Anthropology of Three, Early Learning

What I Learned from Mommy in Kindergarten

8 Comments 27 March 2013

I am so happy to be posting in our Early Learning series again. As we register Baby #1 for kindergarten this spring and prepare to begin “real” school this fall, I have been reflecting on what I, Momma, want for his education. What I, Momma, expect from kindergarten. What I, Momma, hope he carries with him for a lifetime.

This is the story I found waiting to be told.

Red Shoes

Photo by Red Tricycle Photography. Our favorite photographer. Houston, Texas.


Lady Standing 

by Sarah Nalini Joseph


Jenna was my friend in kindergarten.

She wasn’t my best friend. That was David, who was always nice to me.

She wasn’t my popular friend. That was Kelly, who was generally not so nice to me.

Jenna didn’t seem to have friends. The David kind or the Kelly kind. But Jenna and I got along.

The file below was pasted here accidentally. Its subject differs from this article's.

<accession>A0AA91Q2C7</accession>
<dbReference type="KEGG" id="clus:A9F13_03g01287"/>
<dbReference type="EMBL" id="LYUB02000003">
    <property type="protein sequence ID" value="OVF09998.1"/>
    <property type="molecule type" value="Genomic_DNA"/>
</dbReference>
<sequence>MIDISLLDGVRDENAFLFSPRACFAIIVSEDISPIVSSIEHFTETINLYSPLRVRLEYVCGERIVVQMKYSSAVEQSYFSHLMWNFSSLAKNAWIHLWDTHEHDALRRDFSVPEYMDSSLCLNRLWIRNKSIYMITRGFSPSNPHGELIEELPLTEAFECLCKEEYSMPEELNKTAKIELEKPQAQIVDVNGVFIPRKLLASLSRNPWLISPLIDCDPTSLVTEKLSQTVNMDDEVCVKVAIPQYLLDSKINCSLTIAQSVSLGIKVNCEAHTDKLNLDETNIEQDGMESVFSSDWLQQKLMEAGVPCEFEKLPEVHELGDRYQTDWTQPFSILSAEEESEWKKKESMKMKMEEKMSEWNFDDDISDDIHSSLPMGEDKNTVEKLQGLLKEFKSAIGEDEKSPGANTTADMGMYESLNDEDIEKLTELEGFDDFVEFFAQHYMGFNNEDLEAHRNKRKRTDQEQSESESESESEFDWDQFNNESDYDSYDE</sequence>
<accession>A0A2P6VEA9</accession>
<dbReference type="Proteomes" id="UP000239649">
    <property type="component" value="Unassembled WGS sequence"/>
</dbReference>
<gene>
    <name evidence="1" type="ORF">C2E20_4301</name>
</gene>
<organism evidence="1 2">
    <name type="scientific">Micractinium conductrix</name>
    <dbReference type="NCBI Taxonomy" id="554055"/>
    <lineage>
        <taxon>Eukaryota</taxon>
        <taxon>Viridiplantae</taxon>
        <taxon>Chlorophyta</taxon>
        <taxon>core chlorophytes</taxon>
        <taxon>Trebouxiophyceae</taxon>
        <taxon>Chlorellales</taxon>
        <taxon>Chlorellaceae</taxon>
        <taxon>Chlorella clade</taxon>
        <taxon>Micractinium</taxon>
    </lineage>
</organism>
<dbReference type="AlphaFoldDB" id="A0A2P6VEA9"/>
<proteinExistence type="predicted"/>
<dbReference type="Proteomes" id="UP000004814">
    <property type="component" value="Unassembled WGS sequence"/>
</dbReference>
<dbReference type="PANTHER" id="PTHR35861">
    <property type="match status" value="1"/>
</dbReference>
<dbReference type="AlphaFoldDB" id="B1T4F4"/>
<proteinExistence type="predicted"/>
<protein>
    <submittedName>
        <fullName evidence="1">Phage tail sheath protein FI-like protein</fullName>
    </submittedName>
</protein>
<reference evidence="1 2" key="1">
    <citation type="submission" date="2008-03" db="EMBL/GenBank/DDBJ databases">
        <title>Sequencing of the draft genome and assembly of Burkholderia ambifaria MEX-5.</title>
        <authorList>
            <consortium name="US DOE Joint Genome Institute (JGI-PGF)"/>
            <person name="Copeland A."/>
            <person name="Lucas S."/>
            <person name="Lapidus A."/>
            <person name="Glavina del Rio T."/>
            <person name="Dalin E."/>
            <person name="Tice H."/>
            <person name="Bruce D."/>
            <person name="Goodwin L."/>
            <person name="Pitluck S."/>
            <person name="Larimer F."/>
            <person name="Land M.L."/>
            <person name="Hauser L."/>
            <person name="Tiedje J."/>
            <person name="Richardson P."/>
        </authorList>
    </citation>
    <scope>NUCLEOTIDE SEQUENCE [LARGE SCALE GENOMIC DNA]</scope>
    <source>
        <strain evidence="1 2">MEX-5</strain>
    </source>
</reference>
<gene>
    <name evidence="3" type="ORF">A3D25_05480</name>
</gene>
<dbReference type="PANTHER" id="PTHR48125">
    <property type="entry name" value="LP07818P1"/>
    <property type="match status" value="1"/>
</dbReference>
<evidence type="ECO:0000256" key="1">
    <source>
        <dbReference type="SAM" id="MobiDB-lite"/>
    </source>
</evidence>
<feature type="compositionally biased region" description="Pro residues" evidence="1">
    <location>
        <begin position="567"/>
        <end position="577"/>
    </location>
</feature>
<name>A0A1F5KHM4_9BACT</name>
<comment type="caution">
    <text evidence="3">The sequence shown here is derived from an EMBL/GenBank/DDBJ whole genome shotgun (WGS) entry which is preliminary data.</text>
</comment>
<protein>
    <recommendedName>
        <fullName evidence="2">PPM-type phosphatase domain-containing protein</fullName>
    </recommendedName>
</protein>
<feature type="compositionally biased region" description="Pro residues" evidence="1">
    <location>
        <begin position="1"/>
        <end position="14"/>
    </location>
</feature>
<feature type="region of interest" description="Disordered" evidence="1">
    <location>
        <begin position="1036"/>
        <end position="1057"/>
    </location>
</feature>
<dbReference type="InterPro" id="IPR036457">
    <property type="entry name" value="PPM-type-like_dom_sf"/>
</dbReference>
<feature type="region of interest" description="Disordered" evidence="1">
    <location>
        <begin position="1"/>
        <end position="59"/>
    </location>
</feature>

We both had dark brown hair. I was the smallest in the class and she was the biggest. Those last two facts seemed to matter to other people.

Kelly called me shrimp. Kelly didn’t talk to Jenna.

Everyone wanted to be Kelly’s friend. I asked Mommy why no one else would want to be Jenna’s friend.

Mommy said she didn’t know, but that if I wanted to be her friend that I should. Everyone needs a friend. It is good to be someone’s friend, Mommy said.

I don’t remember Jenna being at my school after kindergarten.

Thank you and goodbye, my unspoken friend.

This year, sometime between New Year’s Day and Martin Luther King, Jr. Day, I saw a lady standing on the corner of the major highway intersection near my house. At first, I thought she was waiting to cross the frontage road, which people don’t often do right there.

Her presence struck me. She was poised in cleanly pressed blue denim jeans and draped in a slightly oversized black trench coat, with a hint of a red blouse peeking through.

She wore her gray-brown hair pulled back in a bun revealing a profile that reminded me of a former ballerina when she has aged beautifully and people call her so elegant.